As a young boy growing up with older brothers who were very much into the car scene, dreaming of driving any of the exotic cars of the day occupied most of my time.
Famous names like Ferrari, Lamborghini and Porsche all conjured up sleek sexy machines that got the adrenalin flowing.
I recently got a chance to live the dreams. I was invited to experience some of the world’s most expensive cars in an event organized by Lotus Club member Mark Rector. The beauties were supplied by GTA Exotic Car Rentals.
After leaving GTA Exotics in Etobicoke, we headed to the spectacular winding and scenic roads of the Caledon Hills. This was close to perfect as a venue for touring in sports cars. All we needed to make it better was a visit to a racetrack.
My day started off in a Lamborghini MurciÃ©lago, with a 6.2 L V12 engine that sounded like no other automobile. The sewer-pipe-size twin stainless steel exhaust pipes from the mid-engine machine made this the loudest and sportiest sounding bit of technology of the group.
The gear selector was in the Italo-typical aluminum-gated fashion made famous by Ferrari in the ’60s. Although it looks functional and sporty, it was a little “notchy” and not much fun to use.
Outward visibility rearward was limited but I have encountered worse. Power was spectacular and pinned you in the seat when full throttle acceleration was called for.
This car garnered the most attention from passersby, as it looks like no other car on the road. The scissors-styled doors are certainly different but not the easiest to use.
I was disappointed by the dead pedal in the Lamborghini. It was too close and put my left foot to sleep. For a fine handling automobile capable of higher than normal lateral g-forces, this is just not acceptable, since a dead-pedal location deep in the footbox is required for optimum control while experiencing spirited cornering.
The next machine I drove was a V10 Dodge Viper, whose engine has more torque than should be allowed by law. This second-generation Viper is much more civilized than the first. The original Viper was brutal and a handful to drive but, in my opinion, it looked sportier.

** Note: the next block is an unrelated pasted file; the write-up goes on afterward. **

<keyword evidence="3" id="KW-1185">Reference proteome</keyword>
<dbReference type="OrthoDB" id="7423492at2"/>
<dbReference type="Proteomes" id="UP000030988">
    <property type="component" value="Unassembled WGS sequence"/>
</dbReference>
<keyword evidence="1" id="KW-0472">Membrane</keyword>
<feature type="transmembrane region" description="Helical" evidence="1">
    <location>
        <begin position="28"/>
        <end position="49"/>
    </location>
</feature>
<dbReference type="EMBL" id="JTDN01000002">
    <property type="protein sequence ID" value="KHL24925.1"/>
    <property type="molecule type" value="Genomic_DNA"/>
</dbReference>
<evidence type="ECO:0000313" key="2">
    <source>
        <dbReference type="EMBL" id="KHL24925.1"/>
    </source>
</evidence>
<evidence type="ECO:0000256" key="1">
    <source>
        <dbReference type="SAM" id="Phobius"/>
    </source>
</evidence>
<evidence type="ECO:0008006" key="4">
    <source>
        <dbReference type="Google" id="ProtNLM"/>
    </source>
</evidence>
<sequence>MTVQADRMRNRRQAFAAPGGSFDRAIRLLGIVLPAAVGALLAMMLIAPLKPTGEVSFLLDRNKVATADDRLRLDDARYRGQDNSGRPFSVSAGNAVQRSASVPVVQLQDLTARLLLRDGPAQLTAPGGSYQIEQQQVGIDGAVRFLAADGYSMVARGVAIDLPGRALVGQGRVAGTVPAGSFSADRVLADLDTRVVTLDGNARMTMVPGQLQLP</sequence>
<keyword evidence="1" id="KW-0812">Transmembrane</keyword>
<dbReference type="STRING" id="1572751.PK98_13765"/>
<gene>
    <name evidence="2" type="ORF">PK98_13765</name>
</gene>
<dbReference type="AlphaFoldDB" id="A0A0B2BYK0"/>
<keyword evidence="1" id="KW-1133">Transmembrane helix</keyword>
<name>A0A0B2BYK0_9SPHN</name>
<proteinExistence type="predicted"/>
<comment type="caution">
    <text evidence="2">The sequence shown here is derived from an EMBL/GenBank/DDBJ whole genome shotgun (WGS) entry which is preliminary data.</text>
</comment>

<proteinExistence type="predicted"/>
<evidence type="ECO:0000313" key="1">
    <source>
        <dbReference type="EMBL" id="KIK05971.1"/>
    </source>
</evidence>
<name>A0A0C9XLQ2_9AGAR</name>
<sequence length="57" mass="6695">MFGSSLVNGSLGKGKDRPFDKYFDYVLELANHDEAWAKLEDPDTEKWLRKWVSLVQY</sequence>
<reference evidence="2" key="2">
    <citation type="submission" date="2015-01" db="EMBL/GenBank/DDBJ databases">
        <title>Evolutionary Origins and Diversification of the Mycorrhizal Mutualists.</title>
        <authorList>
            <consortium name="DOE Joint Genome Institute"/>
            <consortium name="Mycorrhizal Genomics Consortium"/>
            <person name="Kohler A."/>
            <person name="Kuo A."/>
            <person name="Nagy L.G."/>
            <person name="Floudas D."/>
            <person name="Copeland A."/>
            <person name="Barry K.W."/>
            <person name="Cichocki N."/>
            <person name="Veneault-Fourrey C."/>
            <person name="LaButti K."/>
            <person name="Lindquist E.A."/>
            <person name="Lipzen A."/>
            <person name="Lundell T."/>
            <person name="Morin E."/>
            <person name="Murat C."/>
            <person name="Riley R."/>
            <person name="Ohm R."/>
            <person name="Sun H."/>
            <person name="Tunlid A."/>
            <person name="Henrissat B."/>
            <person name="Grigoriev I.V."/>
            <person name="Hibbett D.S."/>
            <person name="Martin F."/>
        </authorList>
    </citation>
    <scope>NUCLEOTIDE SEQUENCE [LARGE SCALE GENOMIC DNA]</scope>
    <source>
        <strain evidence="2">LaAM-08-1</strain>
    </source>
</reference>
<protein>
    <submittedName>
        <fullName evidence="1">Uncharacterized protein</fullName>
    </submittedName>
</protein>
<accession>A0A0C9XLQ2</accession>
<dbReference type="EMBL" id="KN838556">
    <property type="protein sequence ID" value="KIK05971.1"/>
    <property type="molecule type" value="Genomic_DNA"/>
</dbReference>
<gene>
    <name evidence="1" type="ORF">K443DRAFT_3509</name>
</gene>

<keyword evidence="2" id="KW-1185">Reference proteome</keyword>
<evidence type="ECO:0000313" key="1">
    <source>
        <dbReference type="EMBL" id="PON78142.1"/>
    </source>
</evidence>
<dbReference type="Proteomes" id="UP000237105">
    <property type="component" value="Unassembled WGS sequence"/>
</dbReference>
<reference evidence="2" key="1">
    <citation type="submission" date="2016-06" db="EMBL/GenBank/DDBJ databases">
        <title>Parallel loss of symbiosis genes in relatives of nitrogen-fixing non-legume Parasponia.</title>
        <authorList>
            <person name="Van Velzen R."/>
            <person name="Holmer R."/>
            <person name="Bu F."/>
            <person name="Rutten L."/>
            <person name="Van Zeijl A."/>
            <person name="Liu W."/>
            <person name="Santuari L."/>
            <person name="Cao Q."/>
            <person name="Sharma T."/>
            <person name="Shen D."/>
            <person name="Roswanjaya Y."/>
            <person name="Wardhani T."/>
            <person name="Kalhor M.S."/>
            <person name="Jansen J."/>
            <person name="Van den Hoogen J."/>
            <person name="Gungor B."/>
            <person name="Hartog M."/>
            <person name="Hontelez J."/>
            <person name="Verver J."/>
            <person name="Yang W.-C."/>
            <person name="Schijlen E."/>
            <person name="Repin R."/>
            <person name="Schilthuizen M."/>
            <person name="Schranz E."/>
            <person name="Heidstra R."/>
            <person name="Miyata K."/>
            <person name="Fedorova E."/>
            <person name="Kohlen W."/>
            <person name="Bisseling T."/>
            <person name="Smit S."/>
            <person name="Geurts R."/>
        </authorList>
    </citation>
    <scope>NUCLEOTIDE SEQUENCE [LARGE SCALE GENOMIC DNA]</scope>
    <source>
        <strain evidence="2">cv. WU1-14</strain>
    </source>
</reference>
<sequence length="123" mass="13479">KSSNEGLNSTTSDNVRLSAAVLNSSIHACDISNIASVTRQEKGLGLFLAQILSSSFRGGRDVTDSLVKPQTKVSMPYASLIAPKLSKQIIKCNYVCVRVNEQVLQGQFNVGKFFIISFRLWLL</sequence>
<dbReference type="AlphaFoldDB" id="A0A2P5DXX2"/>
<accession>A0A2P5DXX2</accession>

This version has a more usable dead pedal than the Lambo. The shifter was also smoother and a lot easier to use, although the Viper’s excessive torque meant that shifting was less of an issue, since this monster really didn’t care which gear it was in. It just pulled out of any corner with carefree abandon.
The only complaint was the free play in the throttle pedal, and the touchy brakes ruled out any heel and toe down-shifting.
After the Viper, I was able to spend some quality time in the beautiful red Ferrari 360 Spider, which also had the gated gear selector. This one, however, was smoother to use and made you want to shift more.
On the other hand, the sweet-sounding, high-revving V8 begged you to stay in the higher rpm range so you could bathe in the mechanical sound of pure F1 technology.
The Ferrari’s seating position was excellent, with a small precise steering wheel and perfectly placed dead pedal. Even on a cool, cloudy day, this was a car in which you just had to have the roof down.
But this particular Ferrari had seen better days. The glovebox would flop down under full-throttle acceleration from age and wear. For a car that sold for more than $250,000, you would have expected better quality.
I really enjoyed driving this sports car and it was my favourite.
As I approached the next driving experience, I couldn’t help think it felt out of place amongst these sports car exotics: a brand new, “speeding ticket red” Mustang GT500.
The first thing that struck me sitting in this car was how high the cowl and hood are. I felt like I was driving from a tank turret. After sitting in the two-seater mid-engine sports cars with the low aerodynamic front-end profile, the Mustang made me feel enclosed in a metal box. It had more power than some of the other exotics, as it, too, had more than enough torque to light up the tires in just about any gear.
While driving the Mustang, I always had this feeling that I was biding my time for a seat in one of the real sports cars. The Mustang was the only car in which I listened to the stereo; the others made their own music.
The last car I drove was a yellow Ferrari 360 Modena. In bright yellow, this fast machine screamed “look at me.” This exotic marvel has one of the sexiest lines of any sports car on the road.
With the same mechanicals as the 360 Spider, the only difference was the roof and the F1-style paddle shifters. Upshifts and downshifts were flawless and, as much as I enjoyed shifting like an F1 driver, I missed the gratification of performing my own heel-and-toe downshifts.
As our day in the exotics wound down, I headed to Pearson airport in the yellow 360 to pick up my daughter. Her reaction was “Cool!”
While I looked for the latch to open the front trunk, she already had her luggage stowed behind the seats. It was quite a surprise that a suitcase would even fit in that area.
What was disconcerting was that the low-slung Ferrari would sometimes bottom out on some of the speed bumps in the airport parking lot. The low stance that is so important to both handling and high-speed stability is quite a drawback to simple city driving. It made me wonder about all the headaches the kids with slammed Hondas must put up with to look cool.
Now, if I could get a Ferrari with the torque of the Viper, the sound of the Lamborghini, the comfort of the Mustang GT500 …
This was a day to remember; a day young boys can only dream about.
Stewart Wilson of Exotic Car Rentals (gtaexotics.ca) says the next logical step is to organize track schools so that customers can experience the limits of these fine machines in safety, with the guidance of qualified instructors. Count me in.